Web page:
How Collaboration is the Cornerstone for Supply Chain Resiliency and Risk Mitigation

While single-sourcing critical components from Asia can be too big a risk in some cases, leveraging advanced manufacturing capacity from overseas is going to continue as global companies look to produce complex products in an economical way.

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We’d all like to believe there is a quick fix to shield us from the type of supply chain disruption we’ve seen with the Coronavirus disease (COVID-19) pandemic. Unfortunately, there isn’t.

No single technology is going to immunize supply chains from disruption. But, there are recognized risk management approaches to take and collaborative capabilities that make the reengineering of a supply base more effective.

First, let’s consider why global supply chains deliver value, even if they may need to be adjusted for risks. Expecting large enterprises to abandon global supply chains and vertically integrate the process isn’t going to happen. There is way too much strategic value in global production capacity that has evolved over the last 20 years.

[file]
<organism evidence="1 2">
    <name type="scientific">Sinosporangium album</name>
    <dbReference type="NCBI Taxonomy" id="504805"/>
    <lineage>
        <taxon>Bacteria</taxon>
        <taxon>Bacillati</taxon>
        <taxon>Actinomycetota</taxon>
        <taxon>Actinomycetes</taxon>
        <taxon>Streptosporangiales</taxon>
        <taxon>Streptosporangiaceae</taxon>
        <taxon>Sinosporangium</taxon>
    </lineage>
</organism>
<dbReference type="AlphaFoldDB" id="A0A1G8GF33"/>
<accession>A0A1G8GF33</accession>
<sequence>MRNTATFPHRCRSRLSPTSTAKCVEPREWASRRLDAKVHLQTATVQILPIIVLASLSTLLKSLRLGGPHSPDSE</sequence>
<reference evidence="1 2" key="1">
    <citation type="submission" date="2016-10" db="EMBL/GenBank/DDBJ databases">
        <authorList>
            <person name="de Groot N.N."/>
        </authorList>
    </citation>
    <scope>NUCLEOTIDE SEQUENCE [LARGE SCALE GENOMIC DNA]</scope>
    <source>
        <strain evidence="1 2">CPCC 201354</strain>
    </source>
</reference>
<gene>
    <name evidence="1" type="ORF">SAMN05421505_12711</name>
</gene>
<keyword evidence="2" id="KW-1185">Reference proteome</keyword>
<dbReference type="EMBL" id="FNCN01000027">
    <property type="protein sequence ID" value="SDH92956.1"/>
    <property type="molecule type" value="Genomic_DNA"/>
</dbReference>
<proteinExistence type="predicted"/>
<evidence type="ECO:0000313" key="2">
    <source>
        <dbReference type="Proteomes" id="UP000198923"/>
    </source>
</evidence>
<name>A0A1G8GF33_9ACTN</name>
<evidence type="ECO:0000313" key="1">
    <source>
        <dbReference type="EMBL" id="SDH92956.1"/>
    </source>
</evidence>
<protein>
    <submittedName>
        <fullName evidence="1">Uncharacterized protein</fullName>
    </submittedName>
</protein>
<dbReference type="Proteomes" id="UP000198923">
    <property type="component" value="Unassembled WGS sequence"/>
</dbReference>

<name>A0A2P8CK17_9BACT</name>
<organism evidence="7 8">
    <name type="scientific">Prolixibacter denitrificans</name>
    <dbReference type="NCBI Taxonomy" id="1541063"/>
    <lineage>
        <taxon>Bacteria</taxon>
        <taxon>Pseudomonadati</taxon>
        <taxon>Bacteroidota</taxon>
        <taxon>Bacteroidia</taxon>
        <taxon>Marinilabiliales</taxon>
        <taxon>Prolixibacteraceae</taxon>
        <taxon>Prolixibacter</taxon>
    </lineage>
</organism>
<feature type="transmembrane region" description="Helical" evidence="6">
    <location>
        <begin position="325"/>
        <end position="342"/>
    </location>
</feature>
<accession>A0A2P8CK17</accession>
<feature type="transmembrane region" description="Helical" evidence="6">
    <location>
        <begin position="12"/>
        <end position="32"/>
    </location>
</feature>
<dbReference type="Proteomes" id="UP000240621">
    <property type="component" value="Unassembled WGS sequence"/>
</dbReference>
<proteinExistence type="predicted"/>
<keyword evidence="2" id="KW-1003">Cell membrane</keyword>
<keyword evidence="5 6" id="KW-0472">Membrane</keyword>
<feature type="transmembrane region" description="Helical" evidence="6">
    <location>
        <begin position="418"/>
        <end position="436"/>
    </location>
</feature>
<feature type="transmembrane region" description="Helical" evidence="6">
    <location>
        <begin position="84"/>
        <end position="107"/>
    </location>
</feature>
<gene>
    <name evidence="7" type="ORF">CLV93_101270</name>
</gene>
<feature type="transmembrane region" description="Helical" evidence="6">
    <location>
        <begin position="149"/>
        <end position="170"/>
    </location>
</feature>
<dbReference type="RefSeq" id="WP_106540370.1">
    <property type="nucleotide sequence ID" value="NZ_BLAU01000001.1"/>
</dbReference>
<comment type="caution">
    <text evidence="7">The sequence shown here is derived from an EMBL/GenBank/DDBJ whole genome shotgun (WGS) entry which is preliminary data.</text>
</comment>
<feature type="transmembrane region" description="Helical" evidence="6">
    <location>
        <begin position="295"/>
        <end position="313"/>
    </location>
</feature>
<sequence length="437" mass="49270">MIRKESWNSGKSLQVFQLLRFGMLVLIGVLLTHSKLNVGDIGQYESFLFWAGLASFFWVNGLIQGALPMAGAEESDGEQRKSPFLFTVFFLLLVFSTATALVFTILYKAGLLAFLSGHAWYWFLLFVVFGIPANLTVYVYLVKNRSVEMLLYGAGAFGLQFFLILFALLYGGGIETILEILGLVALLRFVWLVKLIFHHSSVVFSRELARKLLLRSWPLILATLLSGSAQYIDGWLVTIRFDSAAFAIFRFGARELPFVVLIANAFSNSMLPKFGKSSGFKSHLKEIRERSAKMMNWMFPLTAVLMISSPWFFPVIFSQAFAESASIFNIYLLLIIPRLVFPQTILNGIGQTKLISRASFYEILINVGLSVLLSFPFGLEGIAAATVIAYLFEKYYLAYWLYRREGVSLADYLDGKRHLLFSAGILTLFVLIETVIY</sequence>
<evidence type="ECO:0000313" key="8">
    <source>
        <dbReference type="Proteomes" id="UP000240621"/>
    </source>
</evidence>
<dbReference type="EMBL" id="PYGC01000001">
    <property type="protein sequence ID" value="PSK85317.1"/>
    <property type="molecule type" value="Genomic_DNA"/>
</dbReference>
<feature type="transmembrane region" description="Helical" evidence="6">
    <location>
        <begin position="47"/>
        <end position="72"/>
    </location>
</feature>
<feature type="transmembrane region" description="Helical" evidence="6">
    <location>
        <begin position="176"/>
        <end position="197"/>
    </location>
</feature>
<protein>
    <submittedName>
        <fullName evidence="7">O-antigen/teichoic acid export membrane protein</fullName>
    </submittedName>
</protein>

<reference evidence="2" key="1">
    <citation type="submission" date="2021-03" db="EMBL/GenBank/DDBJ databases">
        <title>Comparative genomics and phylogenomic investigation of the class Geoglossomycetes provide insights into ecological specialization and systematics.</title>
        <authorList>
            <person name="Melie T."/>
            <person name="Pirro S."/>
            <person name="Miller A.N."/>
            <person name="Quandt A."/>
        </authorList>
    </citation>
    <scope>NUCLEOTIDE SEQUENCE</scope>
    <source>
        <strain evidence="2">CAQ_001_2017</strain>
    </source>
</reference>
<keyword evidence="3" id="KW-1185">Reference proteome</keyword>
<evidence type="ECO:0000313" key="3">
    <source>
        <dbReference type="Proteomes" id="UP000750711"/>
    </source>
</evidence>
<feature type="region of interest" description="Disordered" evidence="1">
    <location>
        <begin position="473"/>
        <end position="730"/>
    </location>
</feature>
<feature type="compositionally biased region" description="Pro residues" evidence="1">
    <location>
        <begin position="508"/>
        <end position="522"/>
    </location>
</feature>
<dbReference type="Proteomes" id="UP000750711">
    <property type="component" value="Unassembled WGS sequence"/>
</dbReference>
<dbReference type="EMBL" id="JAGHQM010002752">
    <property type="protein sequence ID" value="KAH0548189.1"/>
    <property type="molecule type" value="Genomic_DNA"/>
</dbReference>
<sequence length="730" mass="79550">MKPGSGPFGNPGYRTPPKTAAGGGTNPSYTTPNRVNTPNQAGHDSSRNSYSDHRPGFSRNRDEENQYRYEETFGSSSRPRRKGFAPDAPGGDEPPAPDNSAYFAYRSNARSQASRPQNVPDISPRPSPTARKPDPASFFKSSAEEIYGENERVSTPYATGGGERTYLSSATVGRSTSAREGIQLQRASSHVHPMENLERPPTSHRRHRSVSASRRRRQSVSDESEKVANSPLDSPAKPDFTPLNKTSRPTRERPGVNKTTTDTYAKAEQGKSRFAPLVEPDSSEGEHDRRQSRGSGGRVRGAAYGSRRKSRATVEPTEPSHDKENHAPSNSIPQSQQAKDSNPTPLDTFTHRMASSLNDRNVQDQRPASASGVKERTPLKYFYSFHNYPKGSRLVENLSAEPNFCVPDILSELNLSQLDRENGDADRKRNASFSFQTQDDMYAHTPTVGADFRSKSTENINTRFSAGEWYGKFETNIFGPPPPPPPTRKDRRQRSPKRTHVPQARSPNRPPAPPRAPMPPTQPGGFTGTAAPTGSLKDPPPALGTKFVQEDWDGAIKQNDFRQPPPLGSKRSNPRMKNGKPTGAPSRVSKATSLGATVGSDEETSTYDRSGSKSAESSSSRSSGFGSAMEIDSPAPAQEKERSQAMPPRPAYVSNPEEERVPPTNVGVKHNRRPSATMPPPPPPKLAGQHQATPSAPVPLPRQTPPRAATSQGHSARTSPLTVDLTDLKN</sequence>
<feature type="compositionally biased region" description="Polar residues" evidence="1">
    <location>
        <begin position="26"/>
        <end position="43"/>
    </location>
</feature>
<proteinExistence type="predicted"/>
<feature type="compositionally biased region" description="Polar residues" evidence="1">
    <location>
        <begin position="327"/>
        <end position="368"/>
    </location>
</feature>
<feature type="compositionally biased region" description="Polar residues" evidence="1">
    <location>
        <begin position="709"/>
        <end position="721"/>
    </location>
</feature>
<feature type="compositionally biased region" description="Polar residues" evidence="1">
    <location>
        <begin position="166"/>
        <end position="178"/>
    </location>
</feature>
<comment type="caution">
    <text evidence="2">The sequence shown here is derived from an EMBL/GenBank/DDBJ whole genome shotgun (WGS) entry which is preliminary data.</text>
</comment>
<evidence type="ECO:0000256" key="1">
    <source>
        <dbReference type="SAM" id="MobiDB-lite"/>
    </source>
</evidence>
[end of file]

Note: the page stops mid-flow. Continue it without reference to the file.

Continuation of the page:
Initially, the draw for outsourcing production to emerging economies in Asia was huge, due to lower wage levels compared with North America. However, this early on comparative advantage has evolved into a competitive factor as Chinese contract manufacturers in sectors such as electronics have built up the domain expertise and advanced infrastructure, necessary to efficiently produce and ship modern, high-tech components and products.

Today, it’s not just the relatively lower wages that make Chinese manufacturers attractive, but their capabilities in areas like precision machining, tool and die, electronics manufacturing and electronics quality control. Other countries in Asia are similarly building these advantages. While single-sourcing critical components from Asia can be too big a risk in some cases, leveraging advanced manufacturing capacity from overseas is going to continue as global companies look to produce complex products in an economical way.

Diversification needs

The last few months, however, has reminded large, global original equipment manufacturers (OEMs) of the risks and costs of highly distributed supply chains. There have been significant disruptions before—such as the earthquake and tsunami that devastated parts of Japan in 2011. But, nothing has been on the scale and speed of COVID-19 disruption.

In a poll by the Institute of Supply Management (ISM), nearly 75% of companies reported some degree of supply chain disruption due to COVID-19-related restrictions, and more than 80% believe their organization will see COVID-19-related impacts. Analyst firms such as Gartner are advising that companies assess diversification of the supplier ecosystem and review or create a sound risk management program.